Traditional Karate or Karatedo is one of the best known styles of martial arts and is considered to be and competition sport. It first became popular in the west in the 1960's, but Karate was originally developed for self-defense. Created with Chinese help on the island of Okinawa traditional Karate is brutal form of combat that employs vicious strikes with the hands and feet as and depending on the style throws, grappling, and joint manipulations are also part of the training. There are many different styles of Karate with each focusing on a different area, and countless other styles have incorporated Karate techniques.

Of all the styles of Karate being practiced today though Shotokan is probably the most recognized. Action star Jean-Claude Van Damme practices Shotokan Karate, and the style was used in the Karate Kid films. The style was brought to mainland Japan from Okinawa by Gichin Funakosi in 1921, and it includes elements from Shōrei-ryū and Shōrin-ryū Karate, and even Kendo. Created with self defense in mind, Shotoanwas named after the training a hall where his students practiced. The style stresses dynamic power and constant movement, and devastating strikes.

The basic goal of traditional Karate was to kill or disable an opponent as quickly as possible, and considering the samurai who guarded Okinawa were armed to the teeth it was necessary. The Japanese ruled Okinawa with an iron fist and one of their first acts was to completely ban the natives from owning weapons. So Shotokan Karate was developed with real life combat situations in mind not sport competitions. Though Funakosi would create his style that uses deep stances and linear movements much later than some of the other styles he still held to Karate’s founding principals. His style was simple, effective, and deadly.

In 1879 Gichin Funakosi like many of his peers started training in martial arts and studied both Shōrei-ryū and Shōrin-ryū styles of Karate which were popular at the time. Finding them to complex he began to develop a simpler style taking from the best aspects of both. He also drew from his experiences in Kendo, the Japanese fencing martial art based off of samurai sword fighting techniques. After over twenty years of study he began teaching and demonstrating his new style in Okinawa and later Japan where he continued to write and teach. His son Yoshitaka Funakoshi would add kicking techniques and low stances and long attacks, chained techniques that would break with traditional Okinawan martial arts.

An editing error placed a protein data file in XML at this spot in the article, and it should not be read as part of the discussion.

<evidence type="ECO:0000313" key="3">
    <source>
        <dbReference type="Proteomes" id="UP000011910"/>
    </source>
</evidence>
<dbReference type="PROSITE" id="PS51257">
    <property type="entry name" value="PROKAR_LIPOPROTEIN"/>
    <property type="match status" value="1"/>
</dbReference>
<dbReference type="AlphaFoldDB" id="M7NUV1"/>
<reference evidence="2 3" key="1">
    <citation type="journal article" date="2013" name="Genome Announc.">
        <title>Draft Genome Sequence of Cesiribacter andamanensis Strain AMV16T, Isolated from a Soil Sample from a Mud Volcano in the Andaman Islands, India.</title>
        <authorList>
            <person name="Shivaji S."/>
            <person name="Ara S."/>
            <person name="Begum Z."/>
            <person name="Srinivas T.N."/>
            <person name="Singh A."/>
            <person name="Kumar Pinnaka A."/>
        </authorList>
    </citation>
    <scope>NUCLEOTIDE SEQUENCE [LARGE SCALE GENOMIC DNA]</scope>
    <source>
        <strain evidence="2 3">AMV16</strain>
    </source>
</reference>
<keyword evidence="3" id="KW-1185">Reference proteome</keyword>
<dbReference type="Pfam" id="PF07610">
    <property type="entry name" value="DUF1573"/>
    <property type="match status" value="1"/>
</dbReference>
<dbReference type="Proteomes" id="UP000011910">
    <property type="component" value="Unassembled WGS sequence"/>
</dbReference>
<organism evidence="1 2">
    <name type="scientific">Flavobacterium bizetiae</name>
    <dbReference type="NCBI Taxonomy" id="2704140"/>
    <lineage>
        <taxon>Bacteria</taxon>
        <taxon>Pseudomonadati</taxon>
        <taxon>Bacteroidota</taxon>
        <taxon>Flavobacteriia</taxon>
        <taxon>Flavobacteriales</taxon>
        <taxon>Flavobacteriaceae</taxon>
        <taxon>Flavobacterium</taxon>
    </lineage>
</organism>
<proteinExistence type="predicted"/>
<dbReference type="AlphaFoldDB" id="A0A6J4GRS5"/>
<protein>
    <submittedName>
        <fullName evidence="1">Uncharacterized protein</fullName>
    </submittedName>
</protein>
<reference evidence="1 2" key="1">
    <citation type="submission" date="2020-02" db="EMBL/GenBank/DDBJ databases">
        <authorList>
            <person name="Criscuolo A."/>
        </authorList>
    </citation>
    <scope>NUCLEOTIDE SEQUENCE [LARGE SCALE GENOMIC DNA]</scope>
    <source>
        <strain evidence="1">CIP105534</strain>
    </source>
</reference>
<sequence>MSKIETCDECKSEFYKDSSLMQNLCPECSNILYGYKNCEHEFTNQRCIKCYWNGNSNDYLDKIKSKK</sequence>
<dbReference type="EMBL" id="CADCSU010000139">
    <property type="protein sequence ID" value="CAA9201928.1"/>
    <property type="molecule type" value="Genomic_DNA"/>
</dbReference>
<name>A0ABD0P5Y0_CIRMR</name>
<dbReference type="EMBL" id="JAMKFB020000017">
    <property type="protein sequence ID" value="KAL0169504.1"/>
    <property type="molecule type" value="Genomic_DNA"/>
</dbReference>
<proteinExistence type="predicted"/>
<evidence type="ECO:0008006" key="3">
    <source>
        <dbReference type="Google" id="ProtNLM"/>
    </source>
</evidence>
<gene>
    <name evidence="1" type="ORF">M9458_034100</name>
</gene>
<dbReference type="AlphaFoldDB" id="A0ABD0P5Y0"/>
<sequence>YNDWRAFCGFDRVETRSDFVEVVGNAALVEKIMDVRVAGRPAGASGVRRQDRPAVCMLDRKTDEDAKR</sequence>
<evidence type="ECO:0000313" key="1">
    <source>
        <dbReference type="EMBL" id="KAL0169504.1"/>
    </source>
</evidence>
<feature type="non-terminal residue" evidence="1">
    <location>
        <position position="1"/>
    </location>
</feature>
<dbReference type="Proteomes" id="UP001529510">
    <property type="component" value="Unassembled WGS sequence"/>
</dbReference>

The long and deep stances and more linear movements used in Shotokan Karate differ from the circular movements other Okinawan styles use, but those wouldn’t be the only changes Funakosi would make to the art. Once in Japan Funakosi began calling Karate the"empty hand" instead of "China hand" which had been the tradition in Okinawan schools for generations. His actions angered many other instructors and Funakosi could never go back to Okinawa, but his style of self defense continues to be taught are the world. Sadly though Shotokan Karate has been turned into a tournament combat sport with a points based system. Funakosi intended for his style to be used for self defense against enemy soldiers and criminals not to score points in a martial arts competition.

Today many martial arts schools are concerned with combat sport Karate which is basically point sparring while others focus on the self defense aspect with others trying to teach both. Prior to World War II Karate was all about full contact and self defense, but now it is about trophies and kids birthday parties. All the traditional forms were all about hard strikes and offered many different options to help a martial artist win in a fight, but over time, they became civilized. Traditional styles like Shotokan at their heart are meant for self defense, but many of the lethal techniques were removed to make things safer for sports. Though there are some instructors out there teaching real combat karate they are few so do your research and know that just because you're learning Karate doesn't mean you can protect yourself. Remember real self defense is never complicated and it always works whether you have on a gi or not.

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Sunday, June 8, 2008

Dog School

I can hear him barking everytime I pull into a parking space at my condominium. I open my car window and shut off the CD player in the car to hear if he is barking before I arrive; sometimes I drive through a different entrance to the parking lot to determine if he is barking as a result of seeing or hearing my car or just because he suffers from separation anxiety. Fortunately, it is the former. He stops barking soon after I shut off my car and by the time I reach the front door, he is silent.

The scene is always the same. As I open the front door, I hear his excited expelled huffs of air and the “thump, wack, thump, wack” of that muscular tail that has floored many papers from the coffee table and end tables in my condo. Unfortunately, he can not yet be trusted so he needs to be caged while I am out. Left to his druthers, he would roam in the condo and find things to chew on-window sills, wood blinds, couch cushions, TV remotes (I am now on my fourth), and door jambs. Better yet, he loves to rummage for food that is left at the back of the kitchen counters: full canisters of cashews, cake mixes and a full can of Coffee Mate. Ah, idle paws!!!

With some of these trials now behind him and me, my dog, Kokoro, teaches me the same lesson day after day. After I free him from his cage, he looks around excitedly for something to mouth. He usually brings out one of the three or four toys that are in the cage but quickly drops the one he picked up to find the ultimate toy-an Official Major League Baseball which has not a hint of ever being white. He is mouthing the ball as it shifts in his mouth; his tail is wagging so vigorously that his haunch is moving back and forth; his eyes are fixated on me; he is going up and down the stairs; if he could talk-“C’mon already let’s go play!!!!”.